Recognition and Resolve: Carrying a Message to the American People On Thursday, 17 December, President Reagan presented the Maritime Heritage Medal to USS Constitution on behalf of the World Ship Trust and the National Maritime Historical Society. The ceremony, which recognized the outstanding preservation of the oldest commissioned warship still afloat anywhere in the world-and the flagship of the historic ships movement in the United States-took place in the Oval Office of the White House. ''As a nation, we can take special pride in the fact that our citizens' efforts to preserve 'Old Ironsides' have received this distinguished international tribute," said President Reagan. He went on to congratulate NMHS President Peter Stanford for the Society's leadership in the citizen effort to preserve America's maritime and naval heritage . British Ambassador Sir Antony Acland represented Admiral of the Fleet Lord Lewin, vice president of the World Ship Trust, at the presentation. Sir Antony drew a comparison between USS Constitution and HMS Victory, the British ship-of-theline of 1765 dry-berthed in Portsmouth, England. Noting the remarkable number of citizens who visit the two ships each year-more than a million visitors are expected to cross Constitution's decks in 1988--he added that both ships are "symbols of the commitment by the American and British navies to the cause of freedom of navigation." Because 1987 marks the bicentennial of the Constitution of the United States, it was thought especially appropriate to present the Maritime Heritage Medal to USS Constitution this year, 190 years after her building. In SEA HISTORY 44 (Summer 1987), we published a series of articles about USS Constitution and
President Reagan presents the Maritime Heritage Medal to Commander David Cashman, USN, commanding officer of USS Constitution, in Oval Office ceremonies at the White House, 17 December, while NMHS President Peter Stariford stands by. Also present were Secretary of the Navy James H. Webb, Jr.; former Secretary of Defense Caspar W. Weinberger; British Ambassador Sir Antony Acland; former Secretary of the Navy J . William Middendorf, II; Major James A . Forsythe, Deputy Chairman of the World Ship Trust; NMHS Chairman James P. McAllister; and Charles Francis Adams, Chairman Emeritus of the USS Constitution Muse um .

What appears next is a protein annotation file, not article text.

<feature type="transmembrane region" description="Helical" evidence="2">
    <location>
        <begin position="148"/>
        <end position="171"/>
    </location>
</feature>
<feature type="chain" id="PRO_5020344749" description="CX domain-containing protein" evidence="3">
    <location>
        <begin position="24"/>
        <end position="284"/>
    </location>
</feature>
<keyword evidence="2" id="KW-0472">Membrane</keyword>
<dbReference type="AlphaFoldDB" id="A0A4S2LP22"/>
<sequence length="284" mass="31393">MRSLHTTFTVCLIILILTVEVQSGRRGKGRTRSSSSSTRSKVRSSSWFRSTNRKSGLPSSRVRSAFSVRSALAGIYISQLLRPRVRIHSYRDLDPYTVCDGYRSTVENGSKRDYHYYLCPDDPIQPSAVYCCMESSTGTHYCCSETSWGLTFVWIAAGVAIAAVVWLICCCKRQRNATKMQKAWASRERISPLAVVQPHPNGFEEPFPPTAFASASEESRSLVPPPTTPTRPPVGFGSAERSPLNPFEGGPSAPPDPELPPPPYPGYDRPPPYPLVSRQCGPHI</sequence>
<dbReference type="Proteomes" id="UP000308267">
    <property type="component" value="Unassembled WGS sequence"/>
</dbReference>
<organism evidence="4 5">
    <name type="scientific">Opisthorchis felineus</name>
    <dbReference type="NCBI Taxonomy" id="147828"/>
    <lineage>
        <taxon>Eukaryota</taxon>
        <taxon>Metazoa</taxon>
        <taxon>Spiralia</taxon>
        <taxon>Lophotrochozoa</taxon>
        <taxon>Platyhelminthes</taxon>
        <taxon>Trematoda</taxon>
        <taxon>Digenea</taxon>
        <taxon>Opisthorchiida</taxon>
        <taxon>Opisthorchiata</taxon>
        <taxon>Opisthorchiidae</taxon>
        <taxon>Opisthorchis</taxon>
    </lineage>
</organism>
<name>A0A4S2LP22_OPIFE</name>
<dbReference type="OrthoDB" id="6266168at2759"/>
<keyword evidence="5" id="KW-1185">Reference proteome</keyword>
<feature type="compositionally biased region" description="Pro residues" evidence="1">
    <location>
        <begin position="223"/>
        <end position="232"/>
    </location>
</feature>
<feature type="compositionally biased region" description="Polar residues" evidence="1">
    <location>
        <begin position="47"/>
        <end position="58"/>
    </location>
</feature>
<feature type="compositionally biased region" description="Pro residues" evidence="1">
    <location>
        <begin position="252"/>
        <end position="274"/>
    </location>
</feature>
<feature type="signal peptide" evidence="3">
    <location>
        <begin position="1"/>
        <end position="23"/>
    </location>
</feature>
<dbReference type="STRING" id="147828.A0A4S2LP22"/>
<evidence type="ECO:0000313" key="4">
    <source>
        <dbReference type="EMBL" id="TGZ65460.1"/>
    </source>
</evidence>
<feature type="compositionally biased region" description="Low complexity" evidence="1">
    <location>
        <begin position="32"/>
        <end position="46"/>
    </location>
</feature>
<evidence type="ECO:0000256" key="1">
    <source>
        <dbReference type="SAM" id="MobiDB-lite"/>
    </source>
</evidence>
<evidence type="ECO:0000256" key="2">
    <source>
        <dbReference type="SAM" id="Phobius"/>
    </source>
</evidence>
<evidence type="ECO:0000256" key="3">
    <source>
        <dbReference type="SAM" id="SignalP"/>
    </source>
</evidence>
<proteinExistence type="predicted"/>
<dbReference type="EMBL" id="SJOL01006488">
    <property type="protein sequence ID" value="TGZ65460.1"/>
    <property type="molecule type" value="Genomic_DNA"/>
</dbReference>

the citizen museum founded a decade ago to interpret her history, preservation and continuing service to the nation as an active commissioned vessel in the US Navy. The lead article ''USS Constitution: Reaching Out Over the Horizon," was reprinted in The Boston Globe on the occasion of the Constitution's annual turnaround cruise in Boston Harbor at which former Navy Secretary J. William Middendorf, II, announced the Maritime Alliance, which the Society has had an active role in pulling together. * * * * * Since the summer, we have continued to work on establishing a unifying force in the field of maritime preservation and heritage in this country, particularly through the Maritime Alliance. In October, the Alliance was again discussed at the National Trust for Historic Preservation in Washington, DC, and acting on a resolution put forward at that time, Captain Daniel Moreland convened the first working session of the Alliance aboard the historic schocner of 1894 Ernestina (ex-Effie M. Morrissey) in New Bedford, Massachusetts, on 4-5 December. (An article about the Ernestina appears pp22-24.) The guiding purpose of the Alliance is to summon all Americans to the cause of maritime heritage and to enlist them in our vital and important ventures. Letters of support for the Alliance from
museum and sail training directors in this country and abroad repeatedly echoed the theme sounded best, perhaps, by Frank 0. Braynard, curator of the American Merchant Marine Museum and chairman of the NMHS Advisory Board, who wrote: "It is precisely what I think, and have long felt, the field needs to keep moving forward the work of the many fine groups who are at the heart of the maritime history movement in this country-and the world! I say more power to you-and to all of us!"* The twenty-four people attending the first working session of the Alliance represented a broad range of interests and expertise in our work. Besides Peter Stanford and Lincoln Paine of NMHS, those present were David Brink, director of Sail, Inc., and former project director of the Elissa project in Galveston; Marcia Myers, vice president for Maritime Preservation, National Trust for Historic Preservation; Rafe Parker, executive director of the Sea Education Association (SEA); Lance Metz, historian of the Hugh Moore Historical Park and Canals in Easton, Pennsylvania; Stephen Heavers, a trustee of the Baltimore Museum of Industry; Nick Benton of the Colonial Maritime Association; and Peter Neill, representing the South Street Seaport *Mr. Braynard' s letter appears p4.
SEA HISTORY, WINTER 1987-88